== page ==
Hospital inpatients’ experiences of access to food: a qualitative interview and observational study.

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Hospital inpatients' experiences of access to food: a qualitative interview and observational study.

Health Expect. 2008 Sep;11(3):294-303

Authors: Naithani S, Whelan K, Thomas J, Gulliford MC, Morgan M

BACKGROUND: Hospital surveys indicate that overall patients are satisfied with hospital food. However undernutrition is common and associated with a number of negative clinical outcomes. There is little information regarding food access from the patients' perspective. PURPOSE: To examine in-patients' experiences of access to food in hospitals. METHODS: Qualitative semi-structured interviews with 48 patients from eight acute wards in two London teaching hospitals. Responses were coded and analysed thematically using NVivo. RESULTS: Most patients were satisfied with the quality of the meals, which met their expectations. Almost half of the patients reported feeling hungry during their stay and identified a variety of difficulties in accessing food. These were categorized as: organizational barriers (e.g. unsuitable serving times, menus not enabling informed decision about what food met their needs, inflexible ordering systems); physical barriers (not in a comfortable position to eat, food out of reach, utensils or packaging presenting difficulties for eating); and environmental factors (e.g. staff interrupting during mealtimes, disruptive and noisy behaviour of other patients, repetitive sounds or unpleasant smells). Surgical and elderly patients and those with physical disabilities experienced greatest difficulty accessing food, whereas younger patients were more concerned about choice, timing and the delivery of food. CONCLUSIONS: Hospital in-patients often experienced feeling hungry and having difficulty accessing food. These problems generally remain hidden because staff fail to notice and because patients are reluctant to request assistance.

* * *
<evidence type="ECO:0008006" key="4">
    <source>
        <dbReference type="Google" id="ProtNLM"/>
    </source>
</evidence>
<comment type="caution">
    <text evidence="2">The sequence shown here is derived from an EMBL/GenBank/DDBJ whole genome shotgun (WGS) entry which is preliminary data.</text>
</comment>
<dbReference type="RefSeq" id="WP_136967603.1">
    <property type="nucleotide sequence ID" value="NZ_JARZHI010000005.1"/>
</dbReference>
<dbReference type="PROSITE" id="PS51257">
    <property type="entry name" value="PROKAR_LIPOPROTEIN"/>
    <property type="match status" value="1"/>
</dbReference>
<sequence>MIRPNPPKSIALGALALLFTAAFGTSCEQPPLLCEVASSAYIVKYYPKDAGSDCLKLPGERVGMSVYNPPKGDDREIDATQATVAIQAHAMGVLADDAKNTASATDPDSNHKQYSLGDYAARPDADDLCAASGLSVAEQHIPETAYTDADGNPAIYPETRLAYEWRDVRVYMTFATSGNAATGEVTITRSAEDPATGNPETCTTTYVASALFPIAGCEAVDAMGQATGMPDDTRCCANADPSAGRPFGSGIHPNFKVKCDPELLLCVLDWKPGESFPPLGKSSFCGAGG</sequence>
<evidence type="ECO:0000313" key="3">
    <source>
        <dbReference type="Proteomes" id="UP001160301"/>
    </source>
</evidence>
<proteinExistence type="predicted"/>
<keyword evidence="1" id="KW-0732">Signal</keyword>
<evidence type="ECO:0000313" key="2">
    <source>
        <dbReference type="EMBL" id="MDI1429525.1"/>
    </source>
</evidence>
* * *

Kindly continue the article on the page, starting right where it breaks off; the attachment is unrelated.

PMID: 18816325 [PubMed - indexed for MEDLINE]

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